Medals medals every were

Discussion in 'Seniors' started by thefandancer, Jul 21, 2005.

Welcome to the Army Rumour Service, ARRSE

The UK's largest and busiest UNofficial military website.

The heart of the site is the forum area, including:

  1. Having read the Daily Mail dated Monday July 21, 2005 front page. There is a photo of prince Harry in his uniform sporting what appears to be a golden jubilee medal. Correct me if I,m wrong but did you not have to have 5 years service to be awarded this medal. Can any one shed any light on the fact that he with his ID card not quite dry yet has one, but I with over 17 years service don’t. Yes I can understand that having got out at my 12 year point in 1999 and rejoined a year later don’t have quite 5 years service. Medals medals every were
  2. this has already been discussed, too early in the morning for me to search for the thread though..
    If your mum was dishing out medals, dont you think you would get one?
  3. Or grandmother? ;)
  4. Just thinking, but think the criteria for the Jubilee medal allowed for accumilated service, so leaving in 1999 and rejoining a year later should not prevent the award. worth a check.
  5. Talk direct to the nice ladies in the medal office direct drop em a letter

    Haven't got an address for army types but they sorted me out really sharpish

    Lovely ladies

    Why do you want it its for FUNK all anyways

  6. Good point Gimp however as HM forces have never been overly generous in dishing out medals any genuine medal a soldier is entitled to is fair game. Is the criteria 5 years service at any time between 1952 and 2002 or did you have to be serving in 2002? If this is a medal I haven't got and I earned it I want it. Simple as that really.
  7. 5 years continuous service and must be serving at the time of award.

    Its only made of chocolate anyway !!
  8. He got the bad deal with the choclate medal have you seen what Gran give to big brother ffs........

    Attached Files:

  9. The five year thing was only for armed services. Many other people got the gong as civvies. I would have thought that being a prince was an adequate reason. Why the fuss?
  10. The 5 year rule was not only for the Armed Forces, it applied to the civilian services also. In addition it does not have to be continuous service, simply 5 years accumulated in qualifying bodies, and be serving on the qualifying date.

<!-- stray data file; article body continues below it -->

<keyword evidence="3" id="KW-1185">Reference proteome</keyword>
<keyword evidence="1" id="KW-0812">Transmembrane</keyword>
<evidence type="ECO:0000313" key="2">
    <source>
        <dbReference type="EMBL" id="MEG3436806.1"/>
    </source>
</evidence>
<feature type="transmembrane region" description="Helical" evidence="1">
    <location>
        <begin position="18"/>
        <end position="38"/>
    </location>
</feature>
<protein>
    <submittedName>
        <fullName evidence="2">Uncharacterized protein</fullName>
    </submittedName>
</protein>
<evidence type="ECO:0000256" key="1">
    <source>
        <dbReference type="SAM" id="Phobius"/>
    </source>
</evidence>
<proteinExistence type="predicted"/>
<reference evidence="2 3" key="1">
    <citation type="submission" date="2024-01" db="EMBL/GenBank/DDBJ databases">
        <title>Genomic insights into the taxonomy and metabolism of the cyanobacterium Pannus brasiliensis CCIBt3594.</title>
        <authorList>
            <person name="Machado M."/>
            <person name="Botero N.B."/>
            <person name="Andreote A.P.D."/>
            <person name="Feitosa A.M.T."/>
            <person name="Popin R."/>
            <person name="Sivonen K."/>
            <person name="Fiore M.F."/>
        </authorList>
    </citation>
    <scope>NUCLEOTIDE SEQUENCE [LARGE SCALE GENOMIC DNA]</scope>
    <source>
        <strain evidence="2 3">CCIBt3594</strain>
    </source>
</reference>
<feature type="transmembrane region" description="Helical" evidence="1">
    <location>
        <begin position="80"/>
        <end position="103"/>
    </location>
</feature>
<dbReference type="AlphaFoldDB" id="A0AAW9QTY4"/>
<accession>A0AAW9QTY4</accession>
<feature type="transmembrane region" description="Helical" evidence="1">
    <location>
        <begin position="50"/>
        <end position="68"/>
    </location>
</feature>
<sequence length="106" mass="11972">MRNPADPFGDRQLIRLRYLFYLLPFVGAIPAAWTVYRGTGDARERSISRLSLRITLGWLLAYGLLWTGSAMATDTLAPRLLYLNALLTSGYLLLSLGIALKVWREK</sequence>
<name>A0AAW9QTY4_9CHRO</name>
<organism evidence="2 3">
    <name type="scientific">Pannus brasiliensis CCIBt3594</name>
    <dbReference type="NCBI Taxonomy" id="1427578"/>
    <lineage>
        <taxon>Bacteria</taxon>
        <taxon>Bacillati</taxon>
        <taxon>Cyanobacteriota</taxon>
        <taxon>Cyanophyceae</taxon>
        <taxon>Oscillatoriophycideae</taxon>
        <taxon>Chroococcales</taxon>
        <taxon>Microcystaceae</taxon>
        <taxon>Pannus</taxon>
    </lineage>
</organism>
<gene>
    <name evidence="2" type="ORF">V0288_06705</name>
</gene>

Despite being one of the most junior in my police section at the time, I got it, much to the annoyance of my colleagues ( the Police has no effective rank structure, so everyone places massive importance on seniority) who did not, as I had 12 years service in the Army counting to my accumulated time.
  11. BBR, are you saying that noone in your section (other than you) had more than four and a bit years service in the police? How many in a section (scuse iggerance)?

    What I was trying to say was that I think there were certain people who got the medal because of their 'worthiness' not because of their connection with any service whatsoever, civil, military or otherwise.
  12. No need for continuous service - aggregated and accumulated service was acceptable. Serving, but not AWOL or in jail(!).
  13. check out the household servants, they were all wearing the gong on their suits as well at Williams birthday bash.
  14. Sticky, my section at the time comprised about 22 (not including Sergeants) in total, and perhaps 3 others got the medal, although one of these was our permanent Gaoler, and the other 2 were real old boys both on permanent security duty. Of the 19 or so that were on the books and actually did response policing I think I was the only one who got it. This is not unusual, it was a very unpopular station, so it was made up almost entirely of officers posted there straight from training school (ie those that have no choice) and when I joined out of the Constables (as opposed to Reserve Constables) only 3 were not probationers, and out of these one was on very long term sick, another was seconded to CID and the third was only signed out a few weeks and he was an idiot.

    I think at one stage my district comprised over 80% probationers. We patroled in sixes and these were frequentlty all probationers.

    Bear in mind some only missed outon the medal by a matter of a few days. (ha ha)
  15. In my view it’s a matter of context. He was given the medal as a member of the royal family not as a member of the armed forces, because he clearly would not have qualified for it on the latter basis. Fair enough, that’s HM’s decision to make.

    However, I would have thought it would be diplomatic if he didn’t wear it on his military uniform, since many officers who have already been commissioned didn’t get it. Perhaps he should wait five years before he wears it.